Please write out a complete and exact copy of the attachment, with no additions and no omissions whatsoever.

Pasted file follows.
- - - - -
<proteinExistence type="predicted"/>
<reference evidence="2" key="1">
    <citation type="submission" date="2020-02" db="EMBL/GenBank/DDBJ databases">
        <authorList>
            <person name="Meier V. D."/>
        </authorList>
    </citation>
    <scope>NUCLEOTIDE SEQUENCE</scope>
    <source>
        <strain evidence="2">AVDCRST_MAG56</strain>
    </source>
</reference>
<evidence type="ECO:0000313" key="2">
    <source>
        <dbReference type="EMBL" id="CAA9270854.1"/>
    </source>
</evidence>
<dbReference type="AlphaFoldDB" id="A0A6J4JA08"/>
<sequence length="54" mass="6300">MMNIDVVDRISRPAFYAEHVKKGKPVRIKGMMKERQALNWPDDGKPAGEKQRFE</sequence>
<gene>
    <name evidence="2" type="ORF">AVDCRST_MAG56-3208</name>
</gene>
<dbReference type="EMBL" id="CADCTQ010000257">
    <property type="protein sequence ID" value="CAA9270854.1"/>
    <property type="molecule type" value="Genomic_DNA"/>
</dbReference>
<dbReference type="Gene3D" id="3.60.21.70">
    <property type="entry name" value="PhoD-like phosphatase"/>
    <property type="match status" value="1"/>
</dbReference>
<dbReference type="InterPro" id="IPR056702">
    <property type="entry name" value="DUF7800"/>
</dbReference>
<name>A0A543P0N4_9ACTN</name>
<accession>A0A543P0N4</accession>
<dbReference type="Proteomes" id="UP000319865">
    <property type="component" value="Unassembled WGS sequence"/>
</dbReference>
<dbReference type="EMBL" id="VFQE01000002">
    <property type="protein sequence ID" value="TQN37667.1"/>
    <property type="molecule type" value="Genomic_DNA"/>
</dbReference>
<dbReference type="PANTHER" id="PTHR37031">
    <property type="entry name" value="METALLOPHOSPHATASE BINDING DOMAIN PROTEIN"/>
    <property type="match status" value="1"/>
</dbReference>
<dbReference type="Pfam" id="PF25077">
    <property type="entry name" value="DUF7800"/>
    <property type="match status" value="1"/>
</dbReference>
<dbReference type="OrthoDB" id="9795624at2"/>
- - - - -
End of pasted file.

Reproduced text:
<proteinExistence type="predicted"/>
<reference evidence="2" key="1">
    <citation type="submission" date="2020-02" db="EMBL/GenBank/DDBJ databases">
        <authorList>
            <person name="Meier V. D."/>
        </authorList>
    </citation>
    <scope>NUCLEOTIDE SEQUENCE</scope>
    <source>
        <strain evidence="2">AVDCRST_MAG56</strain>
    </source>
</reference>
<evidence type="ECO:0000313" key="2">
    <source>
        <dbReference type="EMBL" id="CAA9270854.1"/>
    </source>
</evidence>
<dbReference type="AlphaFoldDB" id="A0A6J4JA08"/>
<sequence length="54" mass="6300">MMNIDVVDRISRPAFYAEHVKKGKPVRIKGMMKERQALNWPDDGKPAGEKQRFE</sequence>
<gene>
    <name evidence="2" type="ORF">AVDCRST_MAG56-3208</name>
</gene>
<dbReference type="EMBL" id="CADCTQ010000257">
    <property type="protein sequence ID" value="CAA9270854.1"/>
    <property type="molecule type" value="Genomic_DNA"/>
</dbReference>
<dbReference type="Gene3D" id="3.60.21.70">
    <property type="entry name" value="PhoD-like phosphatase"/>
    <property type="match status" value="1"/>
</dbReference>
<dbReference type="InterPro" id="IPR056702">
    <property type="entry name" value="DUF7800"/>
</dbReference>
<name>A0A543P0N4_9ACTN</name>
<accession>A0A543P0N4</accession>
<dbReference type="Proteomes" id="UP000319865">
    <property type="component" value="Unassembled WGS sequence"/>
</dbReference>
<dbReference type="EMBL" id="VFQE01000002">
    <property type="protein sequence ID" value="TQN37667.1"/>
    <property type="molecule type" value="Genomic_DNA"/>
</dbReference>
<dbReference type="PANTHER" id="PTHR37031">
    <property type="entry name" value="METALLOPHOSPHATASE BINDING DOMAIN PROTEIN"/>
    <property type="match status" value="1"/>
</dbReference>
<dbReference type="Pfam" id="PF25077">
    <property type="entry name" value="DUF7800"/>
    <property type="match status" value="1"/>
</dbReference>
<dbReference type="OrthoDB" id="9795624at2"/>